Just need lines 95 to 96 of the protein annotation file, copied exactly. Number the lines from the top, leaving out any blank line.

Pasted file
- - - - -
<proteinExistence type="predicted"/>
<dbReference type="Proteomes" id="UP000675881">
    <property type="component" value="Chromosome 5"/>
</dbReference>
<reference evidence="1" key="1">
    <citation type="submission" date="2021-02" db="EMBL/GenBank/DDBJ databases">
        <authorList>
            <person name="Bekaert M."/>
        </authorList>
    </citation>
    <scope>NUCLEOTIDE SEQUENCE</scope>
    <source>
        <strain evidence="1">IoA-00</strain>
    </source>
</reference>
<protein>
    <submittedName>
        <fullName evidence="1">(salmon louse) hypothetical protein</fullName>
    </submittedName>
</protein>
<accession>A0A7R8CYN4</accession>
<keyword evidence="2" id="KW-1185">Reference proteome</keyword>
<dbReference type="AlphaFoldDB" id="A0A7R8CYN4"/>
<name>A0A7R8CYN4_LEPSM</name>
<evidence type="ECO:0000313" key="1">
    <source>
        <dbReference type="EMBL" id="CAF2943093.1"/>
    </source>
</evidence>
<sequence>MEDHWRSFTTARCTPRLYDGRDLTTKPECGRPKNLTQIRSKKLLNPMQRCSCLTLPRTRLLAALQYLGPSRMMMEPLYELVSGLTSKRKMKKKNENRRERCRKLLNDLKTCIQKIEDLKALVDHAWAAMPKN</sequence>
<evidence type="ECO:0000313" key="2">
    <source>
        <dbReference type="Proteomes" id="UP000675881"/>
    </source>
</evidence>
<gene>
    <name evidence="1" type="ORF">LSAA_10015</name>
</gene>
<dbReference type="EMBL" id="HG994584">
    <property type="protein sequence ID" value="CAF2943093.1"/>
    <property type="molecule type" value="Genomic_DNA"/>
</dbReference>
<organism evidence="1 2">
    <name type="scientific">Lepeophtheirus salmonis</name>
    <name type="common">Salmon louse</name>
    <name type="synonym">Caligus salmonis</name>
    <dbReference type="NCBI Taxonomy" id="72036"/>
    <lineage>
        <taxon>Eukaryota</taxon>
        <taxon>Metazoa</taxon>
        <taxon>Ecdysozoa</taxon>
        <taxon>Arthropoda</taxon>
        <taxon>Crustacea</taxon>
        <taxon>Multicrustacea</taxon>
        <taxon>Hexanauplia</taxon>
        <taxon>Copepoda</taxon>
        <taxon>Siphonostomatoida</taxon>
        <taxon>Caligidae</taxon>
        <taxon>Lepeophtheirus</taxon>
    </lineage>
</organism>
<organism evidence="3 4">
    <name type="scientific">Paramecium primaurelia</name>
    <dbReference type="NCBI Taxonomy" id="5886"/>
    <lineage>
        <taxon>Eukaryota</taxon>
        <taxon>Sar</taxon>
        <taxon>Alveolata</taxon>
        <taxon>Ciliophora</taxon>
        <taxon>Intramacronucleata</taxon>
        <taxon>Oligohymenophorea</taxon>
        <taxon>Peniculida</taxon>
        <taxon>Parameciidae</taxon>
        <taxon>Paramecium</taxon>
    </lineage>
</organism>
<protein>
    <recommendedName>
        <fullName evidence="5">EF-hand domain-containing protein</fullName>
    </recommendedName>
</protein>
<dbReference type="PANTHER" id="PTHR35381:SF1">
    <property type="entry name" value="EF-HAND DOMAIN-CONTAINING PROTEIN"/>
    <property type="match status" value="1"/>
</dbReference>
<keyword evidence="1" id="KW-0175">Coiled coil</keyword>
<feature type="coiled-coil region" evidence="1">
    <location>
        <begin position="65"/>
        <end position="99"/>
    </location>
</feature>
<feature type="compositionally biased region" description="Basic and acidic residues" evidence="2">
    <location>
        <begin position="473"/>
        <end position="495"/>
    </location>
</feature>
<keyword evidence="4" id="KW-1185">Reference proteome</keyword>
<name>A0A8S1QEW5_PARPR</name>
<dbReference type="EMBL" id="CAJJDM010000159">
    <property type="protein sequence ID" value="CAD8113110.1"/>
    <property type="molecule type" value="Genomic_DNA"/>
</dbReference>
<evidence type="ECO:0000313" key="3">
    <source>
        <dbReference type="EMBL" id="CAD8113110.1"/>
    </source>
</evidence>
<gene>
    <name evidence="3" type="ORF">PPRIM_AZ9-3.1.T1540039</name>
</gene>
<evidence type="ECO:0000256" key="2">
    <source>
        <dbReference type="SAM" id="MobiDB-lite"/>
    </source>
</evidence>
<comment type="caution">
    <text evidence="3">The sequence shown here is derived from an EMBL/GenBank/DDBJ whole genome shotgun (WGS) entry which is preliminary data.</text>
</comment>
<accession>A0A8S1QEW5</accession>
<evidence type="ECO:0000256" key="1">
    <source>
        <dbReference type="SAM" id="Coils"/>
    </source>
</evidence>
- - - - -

        <begin position="473"/>
        <end position="495"/>